A groundbreaking „cancer-killing pill“ has been demonstrated to eradicate breast, prostate, brain, ovarian, cervical, skin and lung cancer tumours — while leaving healthy cells unharmed.
Scientists at City of Hope, one of the largest cancer research and treatment organisations in the United States, have made a groundbreaking discovery in the fight against cancer. Researchers have developed a „cancer-killing pill“ that uses „targeted chemotherapy“ to combat solid tumours after two decades of meticulous research and development.
Scientists have made a breakthrough against the protein proliferating cell nuclear antigen (PCNA). Cancer repair and growth are aided by a mutated form of PCNA. AOH1996, a molecule designed by researchers, targets and kills the mutated PCNA.
AOH1996 has shown promise in preclinical research, effectively treating a wide range of cancers, including breast, prostate, brain, ovarian, cervical, skin, and lung cancers.
Like what you see? Sign up to our bodyandsoul.com.au newsletter for more stories like this.
The study, which was published in the journal Cell Chemical Biology, examined the protein in over 70 cancer cell lines. The results? AOH1996 neutralised cancer cells selectively by „disrupting the normal cell reproductive cycle.“ These findings encourage scientists to move the clinical trial to the next stage, human testing.
Dr Linda Malkas, professor in City of Hope’s Department of Molecular Diagnostics and Experimental Therapeutics, explains that „Data suggests PCNA is uniquely altered in cancer cells,“ she continues, „and this fact allowed us to design a drug that targeted only the form of PCNA in cancer cells.“
Dr Malkas likens PCNA to a bustling airport terminal hub with numerous gates for planes. As a result, the disruption caused by this protein can be compared to a snowstorm that shuts down a major airline hub, causing all flights to be halted.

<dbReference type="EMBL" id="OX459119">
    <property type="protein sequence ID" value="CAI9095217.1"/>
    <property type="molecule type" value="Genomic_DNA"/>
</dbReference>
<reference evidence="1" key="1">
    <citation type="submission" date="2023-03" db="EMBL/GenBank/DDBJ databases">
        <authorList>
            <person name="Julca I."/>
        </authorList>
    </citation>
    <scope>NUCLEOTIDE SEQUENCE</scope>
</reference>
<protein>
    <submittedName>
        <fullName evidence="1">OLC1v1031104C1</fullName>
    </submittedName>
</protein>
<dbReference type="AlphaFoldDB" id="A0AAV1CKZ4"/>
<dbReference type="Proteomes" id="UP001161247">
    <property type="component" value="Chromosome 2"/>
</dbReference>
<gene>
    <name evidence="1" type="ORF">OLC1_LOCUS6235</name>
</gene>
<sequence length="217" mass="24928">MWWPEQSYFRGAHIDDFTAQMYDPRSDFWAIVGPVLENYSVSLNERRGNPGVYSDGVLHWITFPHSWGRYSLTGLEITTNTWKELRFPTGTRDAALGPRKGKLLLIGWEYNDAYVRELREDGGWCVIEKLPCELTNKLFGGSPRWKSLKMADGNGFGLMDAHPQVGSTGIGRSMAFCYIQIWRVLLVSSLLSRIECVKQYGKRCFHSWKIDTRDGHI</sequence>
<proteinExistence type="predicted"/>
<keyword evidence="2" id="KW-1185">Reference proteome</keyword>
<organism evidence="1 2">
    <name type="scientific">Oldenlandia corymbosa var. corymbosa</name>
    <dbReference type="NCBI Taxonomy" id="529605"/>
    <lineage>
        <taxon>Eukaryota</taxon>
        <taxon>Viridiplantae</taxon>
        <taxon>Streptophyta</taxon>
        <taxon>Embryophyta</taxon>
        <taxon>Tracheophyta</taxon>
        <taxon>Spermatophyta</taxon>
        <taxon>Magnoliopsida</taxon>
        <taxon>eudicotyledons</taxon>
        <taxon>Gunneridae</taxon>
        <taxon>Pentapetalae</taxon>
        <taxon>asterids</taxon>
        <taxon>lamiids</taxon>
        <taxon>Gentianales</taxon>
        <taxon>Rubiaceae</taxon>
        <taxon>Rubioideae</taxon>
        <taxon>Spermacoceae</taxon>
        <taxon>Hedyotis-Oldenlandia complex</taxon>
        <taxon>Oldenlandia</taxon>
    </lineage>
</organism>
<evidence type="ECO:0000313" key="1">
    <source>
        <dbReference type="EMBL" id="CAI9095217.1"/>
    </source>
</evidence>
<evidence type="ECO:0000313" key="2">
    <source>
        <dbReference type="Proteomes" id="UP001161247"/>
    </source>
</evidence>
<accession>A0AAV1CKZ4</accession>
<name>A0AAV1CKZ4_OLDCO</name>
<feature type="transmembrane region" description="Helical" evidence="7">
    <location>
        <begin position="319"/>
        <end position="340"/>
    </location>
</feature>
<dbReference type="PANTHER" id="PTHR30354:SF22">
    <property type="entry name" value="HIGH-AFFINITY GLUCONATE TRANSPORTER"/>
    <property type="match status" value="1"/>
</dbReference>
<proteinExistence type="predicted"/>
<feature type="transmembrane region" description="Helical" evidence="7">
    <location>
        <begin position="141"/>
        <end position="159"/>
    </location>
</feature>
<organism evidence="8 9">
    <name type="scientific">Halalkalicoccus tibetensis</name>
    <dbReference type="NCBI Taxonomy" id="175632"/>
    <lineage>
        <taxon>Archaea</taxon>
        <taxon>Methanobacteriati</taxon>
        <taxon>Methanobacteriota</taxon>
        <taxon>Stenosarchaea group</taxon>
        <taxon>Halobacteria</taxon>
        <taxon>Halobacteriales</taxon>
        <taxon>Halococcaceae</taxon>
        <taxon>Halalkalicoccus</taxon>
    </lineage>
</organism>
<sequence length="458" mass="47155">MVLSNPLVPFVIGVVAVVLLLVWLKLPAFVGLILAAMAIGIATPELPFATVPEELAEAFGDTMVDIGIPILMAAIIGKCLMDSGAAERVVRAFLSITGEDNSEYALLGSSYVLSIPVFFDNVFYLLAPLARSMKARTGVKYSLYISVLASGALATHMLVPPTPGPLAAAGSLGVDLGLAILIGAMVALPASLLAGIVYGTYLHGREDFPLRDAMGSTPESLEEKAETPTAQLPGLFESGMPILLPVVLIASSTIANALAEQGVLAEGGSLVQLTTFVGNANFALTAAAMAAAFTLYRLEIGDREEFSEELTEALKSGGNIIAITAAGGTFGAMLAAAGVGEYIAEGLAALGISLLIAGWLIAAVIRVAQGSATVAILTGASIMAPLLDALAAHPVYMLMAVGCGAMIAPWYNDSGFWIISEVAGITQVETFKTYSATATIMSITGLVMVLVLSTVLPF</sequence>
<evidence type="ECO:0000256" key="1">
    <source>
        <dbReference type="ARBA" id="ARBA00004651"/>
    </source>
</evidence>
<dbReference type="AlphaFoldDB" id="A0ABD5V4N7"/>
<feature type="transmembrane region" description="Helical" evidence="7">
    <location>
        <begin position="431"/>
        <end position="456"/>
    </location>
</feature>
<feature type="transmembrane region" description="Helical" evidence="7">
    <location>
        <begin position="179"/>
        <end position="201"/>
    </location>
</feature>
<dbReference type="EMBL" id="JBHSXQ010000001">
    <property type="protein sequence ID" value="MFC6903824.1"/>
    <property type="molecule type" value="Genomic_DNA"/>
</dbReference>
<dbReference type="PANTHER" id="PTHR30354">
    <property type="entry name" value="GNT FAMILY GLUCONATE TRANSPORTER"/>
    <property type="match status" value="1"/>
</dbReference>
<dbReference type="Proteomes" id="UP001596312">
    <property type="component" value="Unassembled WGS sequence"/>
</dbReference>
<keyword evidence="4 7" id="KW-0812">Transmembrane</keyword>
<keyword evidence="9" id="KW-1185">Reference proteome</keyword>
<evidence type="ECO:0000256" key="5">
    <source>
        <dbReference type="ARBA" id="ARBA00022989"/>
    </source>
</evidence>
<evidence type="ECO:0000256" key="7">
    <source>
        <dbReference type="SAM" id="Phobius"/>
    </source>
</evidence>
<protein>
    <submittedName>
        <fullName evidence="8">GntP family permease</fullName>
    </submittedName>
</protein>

The enormous future potential of this „cancer-killing pill“ lies in „shutting down all flights in and out only in planes carrying cancer cells,“ Dr Malkas adds. Meaning the blockade only affects planes transporting cancer cells, leaving the rest unaffected.
Dr Long Gu, the study’s lead author and an associate research professor in the Department of Molecular Diagnostics and Experimental Therapeutics, explains why you haven’t heard of PCNA. „No one has ever targeted PCNA as a therapeutic because it was viewed as ‚undruggable,'“ Dr Gu said.
However, the ‚impossible‘ narrative is being rewritten. What the team has achieved is comparable to a health revolution. „The results have been promising,“ Dr Gu said. AOH1996 has been shown in cell and animal models to inhibit tumour growth as a single agent or as part of a combination treatment. The icing on the cake? This is accomplished without causing toxicity.
This experimental chemotherapeutic is currently being studied in a Phase 1 clinical trial in humans at City of Hope. The researchers discovered that PCNA could be one of the catalysts for increased nucleic acid replication errors in cancer cells. They now have a target to inhibit thanks to this new discovery.
„Now that we know the problem area and can inhibit it, we will dig deeper to understand the process to develop more personalized, targeted cancer medicines,“ Dr Gu added.